Nevada Nat. Bank v. Huff

Annotate this Case

582 P.2d 364 (1978)

NEVADA NATIONAL BANK, Appellant, v. Billy HUFF, Respondent.

No. 9342.

Supreme Court of Nevada.

August 1, 1978.

*365 *366 Guild, Hagen & Clark, Ltd., Reno, for appellant.

James W. Hardesty, Reno, for respondent.



This is an appeal from a judgment of $10,082.04, entered after a jury verdict awarding respondent Huff compensatory and punitive damages for Nevada National Bank's (NNB) wrongful repossession of his truck. NNB alleges four errors: 1) that the jury erred in concluding that the repossession was wrongful; 2) that there was insufficient evidence before the district court upon which to base an instruction to the jury on the issue of punitive damages; 3) that Huff was required specifically to plead waiver; and 4) that the district court erred in excluding certain testimony by Huff's former counsel. We affirm.

On January 22, 1973, Huff entered into a "lease" arrangement with NNB with respect to a 1973 GMC pick-up truck. Monthly payments were set at $122.14 for a period of 36 months. Huff was to insure the vehicle.

In the three years prior to this transaction, Huff had engaged in two other commercial contracts with NNB: one, the installment purchase of his mobile home, and two, another "lease" arrangement concerning another truck. Both transactions had proved Huff to be a less-than-ideal debtor: he had paid late on a regular basis, often running several months in arrears, and his insurance had been cancelled on at least three occasions. Upon receipt of each of the notifications of cancellation, NNB had contacted both Huff and the insurer to arrange for reinstatement. On two occasions, the Bank had exercised the option reserved to itself under the contract and purchased insurance itself, adding the costs to Huff's monthly payments. Huff was apparently well-known in the collection department as *367 one to be consistently behind in his payments.

Against this course-of-dealing background, Huff and NNB entered into the January 1973 pick-up lease arrangement. As with the two prior contracts, NNB was contractually entitled to declare the lease in default upon any late payment or upon any interruption in insurance coverage. Upon default, NNB was entitled to repossess the vehicle. However, as with the two prior contracts, the Bank took no such action, even though Huff incurred late charges every single month from the inception of the lease, twice ran two months behind schedule, once ran three months behind schedule, and had his insurance cancelled for a period of ten months.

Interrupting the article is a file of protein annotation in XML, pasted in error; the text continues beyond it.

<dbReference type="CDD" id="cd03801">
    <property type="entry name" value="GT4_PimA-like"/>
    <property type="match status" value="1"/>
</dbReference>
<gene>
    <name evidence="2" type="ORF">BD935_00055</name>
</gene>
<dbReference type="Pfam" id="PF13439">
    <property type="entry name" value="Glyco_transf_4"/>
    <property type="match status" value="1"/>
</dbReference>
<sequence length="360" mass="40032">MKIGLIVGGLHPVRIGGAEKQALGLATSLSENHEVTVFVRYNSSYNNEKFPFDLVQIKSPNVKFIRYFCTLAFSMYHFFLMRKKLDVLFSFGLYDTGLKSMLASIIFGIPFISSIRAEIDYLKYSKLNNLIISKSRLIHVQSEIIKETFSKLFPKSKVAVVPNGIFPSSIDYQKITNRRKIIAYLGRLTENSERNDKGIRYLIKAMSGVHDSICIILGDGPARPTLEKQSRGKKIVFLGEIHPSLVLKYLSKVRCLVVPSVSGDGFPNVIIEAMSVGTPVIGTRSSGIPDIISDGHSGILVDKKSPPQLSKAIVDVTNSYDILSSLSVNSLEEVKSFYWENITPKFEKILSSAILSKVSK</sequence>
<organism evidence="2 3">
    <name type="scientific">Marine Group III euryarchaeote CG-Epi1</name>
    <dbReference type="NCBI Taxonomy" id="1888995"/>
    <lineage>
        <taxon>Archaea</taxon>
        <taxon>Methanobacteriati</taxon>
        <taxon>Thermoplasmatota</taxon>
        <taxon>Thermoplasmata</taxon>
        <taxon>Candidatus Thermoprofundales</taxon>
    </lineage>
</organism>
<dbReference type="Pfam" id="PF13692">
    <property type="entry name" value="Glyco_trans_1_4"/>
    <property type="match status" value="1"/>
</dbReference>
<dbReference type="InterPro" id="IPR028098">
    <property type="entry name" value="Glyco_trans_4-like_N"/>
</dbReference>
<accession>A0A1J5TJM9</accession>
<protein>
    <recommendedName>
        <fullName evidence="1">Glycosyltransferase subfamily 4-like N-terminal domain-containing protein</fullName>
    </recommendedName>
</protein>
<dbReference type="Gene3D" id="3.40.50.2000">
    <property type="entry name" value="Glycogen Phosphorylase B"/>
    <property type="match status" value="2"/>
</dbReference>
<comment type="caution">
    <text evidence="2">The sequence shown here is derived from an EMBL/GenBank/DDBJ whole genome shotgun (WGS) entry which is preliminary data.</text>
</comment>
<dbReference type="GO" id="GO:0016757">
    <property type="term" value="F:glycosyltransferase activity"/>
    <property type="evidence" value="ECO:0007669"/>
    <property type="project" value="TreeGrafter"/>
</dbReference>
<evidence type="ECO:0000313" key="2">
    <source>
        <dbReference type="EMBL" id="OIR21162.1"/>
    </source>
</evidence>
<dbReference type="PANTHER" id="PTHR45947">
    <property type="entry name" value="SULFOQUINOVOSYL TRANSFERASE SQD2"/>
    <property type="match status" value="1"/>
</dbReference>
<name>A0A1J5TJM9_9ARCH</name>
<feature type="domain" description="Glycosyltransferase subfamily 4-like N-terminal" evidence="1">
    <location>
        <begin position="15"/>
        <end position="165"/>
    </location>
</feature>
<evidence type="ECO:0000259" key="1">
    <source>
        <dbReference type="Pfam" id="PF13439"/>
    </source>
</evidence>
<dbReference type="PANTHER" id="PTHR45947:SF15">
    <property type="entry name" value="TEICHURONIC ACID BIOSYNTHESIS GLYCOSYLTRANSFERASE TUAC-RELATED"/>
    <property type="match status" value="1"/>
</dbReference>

Rather, NNB simply attempted to nurse the transaction along. Pursuant to official bank policy, monthly notices of delinquent payments were sent to Huff, and bank employees often telephoned or visited Huff at his home with requests for payment. After such a telephone call or visit, Huff would usually make payment as requested. In January 1975, when he had fallen three payments behind schedule, Huff responded to a visit at his home by making three monthly payments in a two-week period. Also pursuant to official NNB policy, bank employees responded to receipt of notification of cancellation of Huff's insurance on the truck with a written inquiry to the insurer to ascertain whether the policy had been reinstated. After receipt of such a notification of cancellation in July 1974, such an inquiry was made. However, even though no notice of reinstatement was received for a period of ten months, the Bank took no steps toward repossession of the vehicle.